Due to the lapse in appropriations, Department of Justice websites will not be regularly updated. The Department’s essential law enforcement and national security functions will continue. Please refer to the Department of Justice’s contingency plan for more information.

You are here

Justice News

Department of Justice
U.S. Attorney’s Office
Northern District of Ohio

Friday, August 16, 2013

Former Lorain County Corrections Officer Charged For Assaulting An Inmate

A former Lorain County corrections officer faces criminal charges for striking a jail inmate multiple times, said Jocelyn Samuels, Acting Assistant Attorney General for the Civil Rights Division, Steven M. Dettelbach, United States Attorney for the Northern District of Ohio, and Stephen D. Anthony, Special Agent in Charge of the Federal Bureau of Investigation’s Cleveland Office.

Marlon Tayor, 47, of Vermilion, was charged with one count of deprivation of rights under color of law.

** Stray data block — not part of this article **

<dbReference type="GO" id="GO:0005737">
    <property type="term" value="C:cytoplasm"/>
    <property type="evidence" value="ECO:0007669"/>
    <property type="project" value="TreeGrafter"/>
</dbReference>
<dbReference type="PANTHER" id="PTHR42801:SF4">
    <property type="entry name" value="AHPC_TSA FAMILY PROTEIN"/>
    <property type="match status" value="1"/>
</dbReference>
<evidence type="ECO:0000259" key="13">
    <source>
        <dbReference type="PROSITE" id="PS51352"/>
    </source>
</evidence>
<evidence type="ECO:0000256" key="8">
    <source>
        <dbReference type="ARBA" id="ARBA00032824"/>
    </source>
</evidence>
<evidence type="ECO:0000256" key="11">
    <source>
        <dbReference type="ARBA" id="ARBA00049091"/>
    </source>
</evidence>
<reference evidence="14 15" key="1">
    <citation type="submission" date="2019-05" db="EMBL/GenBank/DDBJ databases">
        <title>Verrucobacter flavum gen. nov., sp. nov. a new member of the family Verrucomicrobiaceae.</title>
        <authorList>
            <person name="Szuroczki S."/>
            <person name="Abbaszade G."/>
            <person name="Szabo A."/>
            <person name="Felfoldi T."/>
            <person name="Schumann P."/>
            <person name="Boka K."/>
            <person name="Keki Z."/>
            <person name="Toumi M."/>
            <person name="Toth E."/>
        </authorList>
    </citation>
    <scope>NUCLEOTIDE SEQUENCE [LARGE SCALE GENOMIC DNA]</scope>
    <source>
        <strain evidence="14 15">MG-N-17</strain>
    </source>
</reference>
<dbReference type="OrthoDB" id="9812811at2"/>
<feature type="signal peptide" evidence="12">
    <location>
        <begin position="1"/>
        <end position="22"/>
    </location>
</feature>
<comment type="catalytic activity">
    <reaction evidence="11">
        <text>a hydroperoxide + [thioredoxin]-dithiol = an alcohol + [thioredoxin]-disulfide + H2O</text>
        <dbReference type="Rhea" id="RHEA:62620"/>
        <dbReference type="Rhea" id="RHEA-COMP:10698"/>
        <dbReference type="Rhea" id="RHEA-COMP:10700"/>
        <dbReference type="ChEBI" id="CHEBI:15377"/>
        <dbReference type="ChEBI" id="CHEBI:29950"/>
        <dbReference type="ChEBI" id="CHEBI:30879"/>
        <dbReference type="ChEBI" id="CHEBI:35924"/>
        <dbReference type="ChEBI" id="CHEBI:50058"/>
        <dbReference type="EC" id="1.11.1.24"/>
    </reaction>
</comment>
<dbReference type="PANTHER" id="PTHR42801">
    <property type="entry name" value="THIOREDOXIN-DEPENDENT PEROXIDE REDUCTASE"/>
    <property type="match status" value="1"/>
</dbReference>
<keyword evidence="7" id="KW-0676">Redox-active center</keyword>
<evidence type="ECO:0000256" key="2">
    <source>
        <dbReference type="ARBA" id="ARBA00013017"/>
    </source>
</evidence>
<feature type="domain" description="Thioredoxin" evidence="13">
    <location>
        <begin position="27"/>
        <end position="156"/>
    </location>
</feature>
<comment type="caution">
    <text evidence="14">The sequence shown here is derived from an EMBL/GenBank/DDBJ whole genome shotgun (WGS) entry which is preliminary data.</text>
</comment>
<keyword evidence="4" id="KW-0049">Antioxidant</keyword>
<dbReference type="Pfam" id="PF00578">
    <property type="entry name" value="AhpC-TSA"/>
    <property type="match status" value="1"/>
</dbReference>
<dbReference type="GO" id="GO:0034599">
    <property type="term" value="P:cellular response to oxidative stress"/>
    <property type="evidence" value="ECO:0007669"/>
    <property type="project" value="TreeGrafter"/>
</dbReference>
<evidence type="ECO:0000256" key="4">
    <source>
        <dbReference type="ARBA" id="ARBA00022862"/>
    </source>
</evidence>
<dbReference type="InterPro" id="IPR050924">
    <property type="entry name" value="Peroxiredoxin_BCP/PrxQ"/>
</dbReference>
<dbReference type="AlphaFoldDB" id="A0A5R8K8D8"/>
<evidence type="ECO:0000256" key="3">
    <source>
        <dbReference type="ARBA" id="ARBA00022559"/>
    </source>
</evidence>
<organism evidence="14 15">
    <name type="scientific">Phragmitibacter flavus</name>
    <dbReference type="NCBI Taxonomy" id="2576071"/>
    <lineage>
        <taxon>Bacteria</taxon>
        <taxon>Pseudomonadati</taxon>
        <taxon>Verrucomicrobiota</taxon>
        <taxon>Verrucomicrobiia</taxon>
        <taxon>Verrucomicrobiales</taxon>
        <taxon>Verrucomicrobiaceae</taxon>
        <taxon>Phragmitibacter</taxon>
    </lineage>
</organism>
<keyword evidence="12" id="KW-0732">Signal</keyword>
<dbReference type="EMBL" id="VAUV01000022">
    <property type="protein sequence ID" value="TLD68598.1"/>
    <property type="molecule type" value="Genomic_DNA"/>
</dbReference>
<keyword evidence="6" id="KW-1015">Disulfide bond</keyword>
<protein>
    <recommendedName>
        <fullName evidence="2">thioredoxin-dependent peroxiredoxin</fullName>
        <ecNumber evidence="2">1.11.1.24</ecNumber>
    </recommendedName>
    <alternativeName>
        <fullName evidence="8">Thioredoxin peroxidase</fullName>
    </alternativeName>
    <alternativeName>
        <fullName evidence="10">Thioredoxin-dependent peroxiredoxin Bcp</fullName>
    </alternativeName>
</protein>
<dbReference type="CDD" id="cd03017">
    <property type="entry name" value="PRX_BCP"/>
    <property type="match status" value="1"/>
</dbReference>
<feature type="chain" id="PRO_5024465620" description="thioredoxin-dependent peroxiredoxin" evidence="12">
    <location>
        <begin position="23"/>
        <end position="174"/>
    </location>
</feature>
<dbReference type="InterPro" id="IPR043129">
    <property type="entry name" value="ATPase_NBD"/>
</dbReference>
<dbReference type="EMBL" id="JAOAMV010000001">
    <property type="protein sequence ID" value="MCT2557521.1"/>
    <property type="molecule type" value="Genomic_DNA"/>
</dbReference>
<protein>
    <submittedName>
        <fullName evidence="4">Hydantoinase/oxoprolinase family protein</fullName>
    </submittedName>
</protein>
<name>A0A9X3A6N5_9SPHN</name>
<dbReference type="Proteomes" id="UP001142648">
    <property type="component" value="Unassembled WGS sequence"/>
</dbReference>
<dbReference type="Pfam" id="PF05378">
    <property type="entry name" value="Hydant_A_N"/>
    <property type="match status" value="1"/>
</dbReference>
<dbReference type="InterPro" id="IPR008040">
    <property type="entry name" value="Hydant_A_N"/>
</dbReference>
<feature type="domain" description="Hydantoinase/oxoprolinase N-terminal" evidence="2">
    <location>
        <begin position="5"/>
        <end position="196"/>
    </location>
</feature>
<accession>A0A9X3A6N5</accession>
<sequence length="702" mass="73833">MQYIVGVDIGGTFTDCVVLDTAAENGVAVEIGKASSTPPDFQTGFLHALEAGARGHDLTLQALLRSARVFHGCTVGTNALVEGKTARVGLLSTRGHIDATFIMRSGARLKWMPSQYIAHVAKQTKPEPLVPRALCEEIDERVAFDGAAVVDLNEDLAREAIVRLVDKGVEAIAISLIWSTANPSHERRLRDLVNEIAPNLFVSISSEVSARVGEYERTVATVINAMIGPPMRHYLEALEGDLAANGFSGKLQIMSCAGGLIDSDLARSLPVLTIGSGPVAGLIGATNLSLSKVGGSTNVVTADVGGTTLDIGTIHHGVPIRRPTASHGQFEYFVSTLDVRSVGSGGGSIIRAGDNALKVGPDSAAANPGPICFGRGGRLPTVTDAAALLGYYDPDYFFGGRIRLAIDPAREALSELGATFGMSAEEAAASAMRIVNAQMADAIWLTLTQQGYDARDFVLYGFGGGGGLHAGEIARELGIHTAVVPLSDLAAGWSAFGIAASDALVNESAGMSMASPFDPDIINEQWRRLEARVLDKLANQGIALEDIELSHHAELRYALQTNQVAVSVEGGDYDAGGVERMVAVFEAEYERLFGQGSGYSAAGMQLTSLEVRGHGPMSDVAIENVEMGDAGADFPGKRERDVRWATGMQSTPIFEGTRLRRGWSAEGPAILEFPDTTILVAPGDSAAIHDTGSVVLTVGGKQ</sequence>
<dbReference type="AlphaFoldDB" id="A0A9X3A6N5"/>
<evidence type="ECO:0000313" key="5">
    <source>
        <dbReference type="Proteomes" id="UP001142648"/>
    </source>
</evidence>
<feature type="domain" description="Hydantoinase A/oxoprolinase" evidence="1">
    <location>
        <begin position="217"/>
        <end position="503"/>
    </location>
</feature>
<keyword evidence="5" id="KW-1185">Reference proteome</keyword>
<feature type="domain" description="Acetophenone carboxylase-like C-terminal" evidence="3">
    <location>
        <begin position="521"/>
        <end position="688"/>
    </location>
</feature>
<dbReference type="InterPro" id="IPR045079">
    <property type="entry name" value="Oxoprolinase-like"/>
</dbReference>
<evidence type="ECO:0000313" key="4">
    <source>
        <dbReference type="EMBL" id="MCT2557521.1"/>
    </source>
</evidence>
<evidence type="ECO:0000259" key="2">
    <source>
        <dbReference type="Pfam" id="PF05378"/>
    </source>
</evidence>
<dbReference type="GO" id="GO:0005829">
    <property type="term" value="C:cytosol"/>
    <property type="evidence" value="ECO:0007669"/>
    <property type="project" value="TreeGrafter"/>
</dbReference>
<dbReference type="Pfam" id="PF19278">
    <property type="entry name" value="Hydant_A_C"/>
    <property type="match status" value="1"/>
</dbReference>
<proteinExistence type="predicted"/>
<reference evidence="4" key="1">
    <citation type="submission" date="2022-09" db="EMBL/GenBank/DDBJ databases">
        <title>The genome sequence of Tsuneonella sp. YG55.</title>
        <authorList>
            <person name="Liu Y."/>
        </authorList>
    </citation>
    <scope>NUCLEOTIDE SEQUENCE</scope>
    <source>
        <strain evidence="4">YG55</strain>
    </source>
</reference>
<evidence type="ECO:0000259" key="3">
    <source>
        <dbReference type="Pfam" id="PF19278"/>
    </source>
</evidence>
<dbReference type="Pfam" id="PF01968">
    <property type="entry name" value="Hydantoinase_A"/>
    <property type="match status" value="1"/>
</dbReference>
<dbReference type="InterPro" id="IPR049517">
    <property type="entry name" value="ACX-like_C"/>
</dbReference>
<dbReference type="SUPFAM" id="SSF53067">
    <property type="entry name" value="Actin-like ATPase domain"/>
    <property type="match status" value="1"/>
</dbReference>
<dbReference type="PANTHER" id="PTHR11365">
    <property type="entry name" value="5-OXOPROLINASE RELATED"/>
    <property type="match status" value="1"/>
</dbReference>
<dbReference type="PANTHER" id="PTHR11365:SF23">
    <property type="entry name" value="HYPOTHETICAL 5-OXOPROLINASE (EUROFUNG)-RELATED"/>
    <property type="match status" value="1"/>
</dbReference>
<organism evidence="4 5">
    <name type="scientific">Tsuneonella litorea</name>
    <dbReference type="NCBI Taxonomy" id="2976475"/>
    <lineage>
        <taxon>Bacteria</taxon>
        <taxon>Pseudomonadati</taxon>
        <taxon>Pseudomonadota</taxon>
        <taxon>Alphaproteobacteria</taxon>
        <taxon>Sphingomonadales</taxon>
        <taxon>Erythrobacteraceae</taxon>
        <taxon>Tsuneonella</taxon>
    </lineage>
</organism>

“The vast majority of law enforcement officials do a great job,” Dettelbach said. “When someone abuses the power and privileges of their office, however, they can and will be held accountable.”

The criminal information alleges that on July 29, 2012, Taylor, while working as a corrections officer in the Lorain County Jail, assaulted an inmate identified as Victim 1 by striking him repeatedly, causing bodily injury and depriving Victim 1 the right to be free from cruel and unusual punishment.

If convicted, the defendant’s sentence will be determined by the court after reviewing factors unique to this case.  In all cases the sentence will not exceed the statutory maximum – in this case, 10 years in prison and $250,000 fine -- and in most cases it will be less than the maximum.

This investigation has been conducted by the FBI’s Cleveland Office. Assistant U.S. Attorneys Antoinette T. Bacon and Lauren Bell and Trial Attorney Betsy Biffl will prosecute the case.

A charge is not evidence of guilt. The defendants are entitled to a fair trial in which it will be the government’s burden to prove guilt beyond a reasonable doubt. 

Updated March 12, 2015